If you take the overall lower wage bill, the prevalence of part-time and insecure working, the forced reductions in social security payments and combine that with rising prices across the board, retail is going to be squeezed. Again, there is nothing stopping the government from addressing this. They could, if they wished, make people more secure in work by legislating for greater workplace protections. Dispensing with the easy-come, easy-go employment culture carefully nurtured by successive governments would yield significant economic benefits as people feel secure and therefore spend more. They could, if they chose, decide against sucking demand out of the economy by not kicking the poor and the vulnerable who are forced to subsist on unemployment, disability and tax credit payments. It is also within the government's gift to pursue a full fledged plan for economic growth instead of hoping for the best.

But they do not and will not do these things. Partly because they stupidly believe that things will sort themselves out, and partly because they and the interests they represent are largely untouched by the austerity foisted on the rest of us.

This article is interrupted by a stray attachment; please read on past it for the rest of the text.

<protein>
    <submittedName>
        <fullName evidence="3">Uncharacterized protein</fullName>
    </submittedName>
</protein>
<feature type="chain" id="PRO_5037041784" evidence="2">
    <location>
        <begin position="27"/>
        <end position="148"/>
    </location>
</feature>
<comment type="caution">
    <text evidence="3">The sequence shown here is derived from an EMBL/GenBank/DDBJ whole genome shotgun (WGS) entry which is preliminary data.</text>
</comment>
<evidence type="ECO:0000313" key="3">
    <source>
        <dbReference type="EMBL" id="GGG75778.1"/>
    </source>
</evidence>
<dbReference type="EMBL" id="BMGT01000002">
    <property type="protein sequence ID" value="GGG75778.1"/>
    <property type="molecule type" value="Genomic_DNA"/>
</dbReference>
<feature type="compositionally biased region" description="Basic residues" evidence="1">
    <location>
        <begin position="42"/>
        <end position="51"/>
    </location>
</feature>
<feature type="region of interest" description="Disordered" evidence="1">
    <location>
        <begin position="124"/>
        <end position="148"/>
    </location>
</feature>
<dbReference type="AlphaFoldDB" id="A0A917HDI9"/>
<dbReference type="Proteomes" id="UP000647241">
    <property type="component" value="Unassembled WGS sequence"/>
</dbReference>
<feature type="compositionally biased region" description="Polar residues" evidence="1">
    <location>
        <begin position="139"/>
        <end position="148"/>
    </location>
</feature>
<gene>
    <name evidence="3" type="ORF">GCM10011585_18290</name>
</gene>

None of this is natural. The death of the high street and falling wages are the results of deliberate political decisions by a government out of its depth and utterly unsuited to rule. As we stare an unprecedented triple-dip recession in the face, never forget that this is a downturn engineered in Downing Street.


Alex Dawson said...


The employment law issue is one that can easily be nailed with a decent opposition approach; make it easier to sack people, and people will be sacked and not replaced.

Phil said...

But we can't possibly talk about workplace issues. They're just not sexy enough. And besides, class is so 1970s don't you know.

Anonymous said...

Economic contraction is the predictable consequence of pro-cyclical policies. These companies are collateral damage in the class war. The government know precisely how destructive austerity is, but the prospect of shredding what's left of the social contract is just too attractive to resist.
Meanwhile, the big investment banks are getting public money at zero percent, lending it at thirty percent and handing out record bonuses, so who cares? Nobody in the political mainstream.

We're approaching the 'end game' of financialization: an impoverished population in debt to a predatory oligarchy, with a declining economy and shrinking social rights.